Conference Coverage

Intraoperative radiation looks good for DCIS

Key clinical point: Intraoperative radiation appears safe and effective, and is more convenient than postoperative radiation.

Major finding: There were no ductal carcinoma in situ recurrences at a median 32 months’ follow-up.

Data source: Uncontrolled, prospective study of 42 patients.

Disclosures: The study was funded by the National Institutes of Health. Dr. Carlson reported having no financial disclosures.


AT ASBS 2017

– Intraoperative radiation therapy (IORT) is effective in patients with ductal carcinoma in situ (DCIS), and bilateral digital mammography and breast MRI effectively predicted which patients would be most suited for the procedure, according to a nonrandomized study.

The TARGIT-A trial showed that IORT was noninferior to external beam radiation therapy in women with early-stage breast cancer (Lancet. 2014 Feb 15;383:603-13), but the technique hasn’t been tested in DCIS patients.

Dr. Elizabeth Carlson

Dr. Elizabeth Carlson

“There is a growing number of proponents of IORT, and I think it will become more and more mainstream as time goes on,” said Elizabeth Carlson, MD, an intern at Virginia Mason Medical Center, Seattle, who presented the study at the annual meeting of the American Society of Breast Surgeons.

The researchers conducted a prospective, nonrandomized study of DCIS in women who underwent core biopsy between February 2012 and July 2016 at Virginia Mason Medical Center. Those who elected breast conserving therapy were assessed for IORT using bilateral digital mammography and contrast enhanced MRI.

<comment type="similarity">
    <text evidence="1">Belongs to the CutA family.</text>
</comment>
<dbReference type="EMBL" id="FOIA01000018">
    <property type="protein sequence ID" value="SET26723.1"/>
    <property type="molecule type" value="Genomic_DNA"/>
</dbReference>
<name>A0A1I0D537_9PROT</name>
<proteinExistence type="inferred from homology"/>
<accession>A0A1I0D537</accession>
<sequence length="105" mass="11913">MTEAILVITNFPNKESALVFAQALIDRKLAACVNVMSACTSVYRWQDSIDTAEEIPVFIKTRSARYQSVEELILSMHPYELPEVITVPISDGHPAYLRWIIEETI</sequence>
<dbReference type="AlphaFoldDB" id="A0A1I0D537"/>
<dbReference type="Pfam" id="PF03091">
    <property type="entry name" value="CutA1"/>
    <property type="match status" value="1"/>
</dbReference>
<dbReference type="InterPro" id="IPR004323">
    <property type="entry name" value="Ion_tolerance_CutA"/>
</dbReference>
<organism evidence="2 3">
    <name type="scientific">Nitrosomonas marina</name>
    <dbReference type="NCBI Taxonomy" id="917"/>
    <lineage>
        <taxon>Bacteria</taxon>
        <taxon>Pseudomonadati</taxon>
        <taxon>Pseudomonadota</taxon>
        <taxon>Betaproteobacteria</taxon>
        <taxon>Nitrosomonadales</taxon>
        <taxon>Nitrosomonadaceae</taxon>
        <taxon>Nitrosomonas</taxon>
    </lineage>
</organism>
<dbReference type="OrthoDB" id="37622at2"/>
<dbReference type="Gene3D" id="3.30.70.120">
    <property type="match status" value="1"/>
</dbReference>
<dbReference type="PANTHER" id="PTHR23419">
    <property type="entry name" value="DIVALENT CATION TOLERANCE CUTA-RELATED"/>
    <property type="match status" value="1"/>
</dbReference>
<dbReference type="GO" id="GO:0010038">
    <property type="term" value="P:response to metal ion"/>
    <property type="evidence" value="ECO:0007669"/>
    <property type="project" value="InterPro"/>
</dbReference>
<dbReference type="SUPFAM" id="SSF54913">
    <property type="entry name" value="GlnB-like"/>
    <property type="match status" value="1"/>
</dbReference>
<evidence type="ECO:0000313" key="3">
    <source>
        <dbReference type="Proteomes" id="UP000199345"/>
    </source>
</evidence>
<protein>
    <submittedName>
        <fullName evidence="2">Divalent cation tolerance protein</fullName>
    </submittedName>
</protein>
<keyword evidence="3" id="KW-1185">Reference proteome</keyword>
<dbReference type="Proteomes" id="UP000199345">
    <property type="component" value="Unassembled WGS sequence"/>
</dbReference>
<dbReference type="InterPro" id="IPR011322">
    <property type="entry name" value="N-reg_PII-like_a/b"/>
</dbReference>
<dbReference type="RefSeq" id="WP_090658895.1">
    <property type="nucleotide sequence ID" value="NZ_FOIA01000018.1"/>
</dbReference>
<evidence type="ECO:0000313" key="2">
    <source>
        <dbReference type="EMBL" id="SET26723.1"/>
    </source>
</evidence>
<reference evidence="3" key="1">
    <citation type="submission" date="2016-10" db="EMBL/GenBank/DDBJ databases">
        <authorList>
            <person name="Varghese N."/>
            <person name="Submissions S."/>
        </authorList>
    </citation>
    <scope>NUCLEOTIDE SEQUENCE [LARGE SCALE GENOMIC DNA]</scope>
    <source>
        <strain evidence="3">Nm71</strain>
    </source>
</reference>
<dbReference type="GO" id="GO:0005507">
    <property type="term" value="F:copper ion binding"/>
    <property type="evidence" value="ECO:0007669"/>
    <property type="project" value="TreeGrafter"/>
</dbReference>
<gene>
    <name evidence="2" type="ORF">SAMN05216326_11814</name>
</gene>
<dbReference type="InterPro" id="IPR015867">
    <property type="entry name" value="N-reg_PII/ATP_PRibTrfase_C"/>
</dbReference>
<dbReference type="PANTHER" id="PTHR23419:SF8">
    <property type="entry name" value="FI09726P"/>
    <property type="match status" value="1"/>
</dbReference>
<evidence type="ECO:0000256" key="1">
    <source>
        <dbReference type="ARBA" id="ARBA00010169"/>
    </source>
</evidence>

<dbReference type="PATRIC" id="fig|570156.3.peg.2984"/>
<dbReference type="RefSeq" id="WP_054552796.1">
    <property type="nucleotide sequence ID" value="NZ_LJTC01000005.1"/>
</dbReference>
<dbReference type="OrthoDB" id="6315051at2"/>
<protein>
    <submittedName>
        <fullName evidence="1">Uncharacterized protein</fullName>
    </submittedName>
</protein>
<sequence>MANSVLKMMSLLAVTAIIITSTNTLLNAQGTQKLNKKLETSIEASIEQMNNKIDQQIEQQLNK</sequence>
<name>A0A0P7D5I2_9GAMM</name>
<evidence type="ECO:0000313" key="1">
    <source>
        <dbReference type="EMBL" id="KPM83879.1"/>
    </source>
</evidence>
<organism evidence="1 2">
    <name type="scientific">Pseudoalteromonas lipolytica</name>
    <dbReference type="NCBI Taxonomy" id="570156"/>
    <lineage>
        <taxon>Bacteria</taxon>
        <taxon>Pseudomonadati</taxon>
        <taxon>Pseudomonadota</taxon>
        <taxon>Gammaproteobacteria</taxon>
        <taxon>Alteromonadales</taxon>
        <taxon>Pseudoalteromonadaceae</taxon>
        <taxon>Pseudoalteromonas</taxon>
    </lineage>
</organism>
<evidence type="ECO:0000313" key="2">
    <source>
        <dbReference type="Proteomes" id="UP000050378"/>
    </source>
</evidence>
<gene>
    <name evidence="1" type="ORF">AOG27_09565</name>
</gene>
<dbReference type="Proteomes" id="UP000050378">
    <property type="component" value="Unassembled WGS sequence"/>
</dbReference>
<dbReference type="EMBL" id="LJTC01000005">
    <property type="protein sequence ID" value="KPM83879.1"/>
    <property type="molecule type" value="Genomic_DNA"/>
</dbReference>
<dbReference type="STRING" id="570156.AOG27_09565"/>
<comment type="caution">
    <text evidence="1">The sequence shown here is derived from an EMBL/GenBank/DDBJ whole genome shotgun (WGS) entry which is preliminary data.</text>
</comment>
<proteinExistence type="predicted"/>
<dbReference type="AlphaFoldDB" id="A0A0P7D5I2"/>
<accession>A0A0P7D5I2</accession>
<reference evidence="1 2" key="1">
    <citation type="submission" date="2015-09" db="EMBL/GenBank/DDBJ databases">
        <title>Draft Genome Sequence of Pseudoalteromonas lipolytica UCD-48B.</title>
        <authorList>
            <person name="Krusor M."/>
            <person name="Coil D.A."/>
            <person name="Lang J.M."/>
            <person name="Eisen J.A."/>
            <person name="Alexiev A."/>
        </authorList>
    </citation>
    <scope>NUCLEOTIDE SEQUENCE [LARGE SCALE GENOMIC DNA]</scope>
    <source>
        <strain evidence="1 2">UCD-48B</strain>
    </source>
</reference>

For criteria, the researchers selected patients over age 44 years with unifocal DCIS and a lesion size of up to 3.0 cm. Physicians recommended additional therapy when the pathology report revealed DCIS larger than 3 cm and/or margins of up to 2 mm.

Of the 57 patients initially enrolled, 7 were found to have invasive disease and were excluded. Another eight patients were excluded because of margins, tumor size, or multifocal disease, and were recommended for additional treatment.

The remaining 42 patients with DCIS were treated with IORT. At a mean follow-up time of 32 months, the researchers observed no local recurrences, and no Radiation Therapy Oncology Group grade 3 or 4 complications were reported.

Hyperpigmentation occurred more often in the IORT group, at 40% (17 of 42 patients), than in the additional treatment group, at 13% (1 of 8), a nonsignificant difference. The hyperpigmentation tended to be minimal and focused on the surgical scar. There were no differences between the groups with respect to superficial wound separation, infection, seroma, fat necrosis, transient radiation dermatitis, or rib fracture.

“Our conclusions are that are selection criteria with mammography and MRI are effective in identifying patients who are appropriate for IORT, and importantly, at 32 months follow-up, no patients had recurrences, so we’re not negatively impacting oncological outcome,” said Dr. Carlson.

The fact that eight patients were recommended for additional treatment based on margins, a disease span greater than 3 cm, or multifocal disease “is actually quite heartening because it implies that the mammogram and the MRI are quite effective at identifying patients that met our criteria,” said Dr. Carlson.

The study is small and had no control group, but Dr. Carlson is confident of the results. “We didn’t do a randomized trial because we believed strongly that IORT will be effective in these patients with good cosmesis. When you compare it to local recurrence rates in the TARGIT-A trial, we’re still doing quite well, so to some extent that can be used as a baseline benchmark,” she said.

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